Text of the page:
Most of us know that someday, we will retire and claim our Medicare benefits. But as that time draws closer, you suddenly discover that you aren’t sure of the enrollment process. What do you need to do, and when do you need to do it, in order to sign up for Medicare?
You become eligible for Medicare at age 65. Your enrollment window begins three months before your 65’th birthday, runs through the month of your birthday, and then continues for three months afterward. If you don’t already participate in a health insurance program, you should enroll during this time, or else you could be charged higher premiums when you do enroll.
Some people aren’t required to enroll. However, if you’re participating in a group healthcare program through your employer, the rules become more complicated. Depending upon the size of your employer, you might be able to defer your Medicare enrollment without incurring a penalty. Or, you can go ahead and enroll, and your Medicare plan will serve as a supplement to your primary healthcare plan.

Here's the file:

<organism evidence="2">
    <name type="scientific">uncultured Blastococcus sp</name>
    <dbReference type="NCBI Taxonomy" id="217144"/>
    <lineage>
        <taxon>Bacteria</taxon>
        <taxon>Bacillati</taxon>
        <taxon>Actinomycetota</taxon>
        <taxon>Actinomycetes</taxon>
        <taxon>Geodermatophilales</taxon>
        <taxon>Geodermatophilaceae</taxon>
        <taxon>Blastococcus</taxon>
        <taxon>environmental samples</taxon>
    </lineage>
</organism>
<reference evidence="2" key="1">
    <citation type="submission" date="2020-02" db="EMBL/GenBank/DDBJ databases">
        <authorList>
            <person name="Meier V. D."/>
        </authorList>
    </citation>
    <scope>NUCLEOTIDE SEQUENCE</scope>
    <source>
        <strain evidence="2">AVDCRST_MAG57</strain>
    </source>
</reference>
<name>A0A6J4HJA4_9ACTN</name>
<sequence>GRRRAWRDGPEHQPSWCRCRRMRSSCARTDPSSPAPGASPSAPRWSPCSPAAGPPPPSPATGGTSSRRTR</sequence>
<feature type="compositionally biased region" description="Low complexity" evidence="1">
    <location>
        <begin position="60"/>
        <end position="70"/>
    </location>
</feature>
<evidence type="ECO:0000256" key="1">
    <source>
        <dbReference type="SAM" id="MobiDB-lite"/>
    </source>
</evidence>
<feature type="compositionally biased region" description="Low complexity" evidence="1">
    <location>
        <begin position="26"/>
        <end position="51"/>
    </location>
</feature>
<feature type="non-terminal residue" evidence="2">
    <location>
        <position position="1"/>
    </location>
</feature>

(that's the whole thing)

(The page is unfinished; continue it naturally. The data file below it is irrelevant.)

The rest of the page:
If you fall into this group, discuss your options with a licensed insurance agent before making any decisions.
There are two ways to enroll. If you’ve already claimed your Social Security benefits, you will be enrolled in Medicare when you turn 65. The system will automatically assign you to Original Medicare, or Parts A and B. But if you prefer to enroll in a Medicare Advantage plan, or want to add a Medigap or supplement plan, you still need to consult with an insurance agent who specializes in Medicare.
Those who have not already claimed their Social Security benefits are responsible for their own Medicare enrollment. You can sign up online, at www.medicare.gov. However, consulting with a licensed health insurance agent will help you to review all of your options and choose from among the many different plans available to you.
There’s no charge for accessing professional services. Insurance agents who specialize in Medicare offer their services for free, so that you can access skilled guidance before enrolling in a Medicare plan.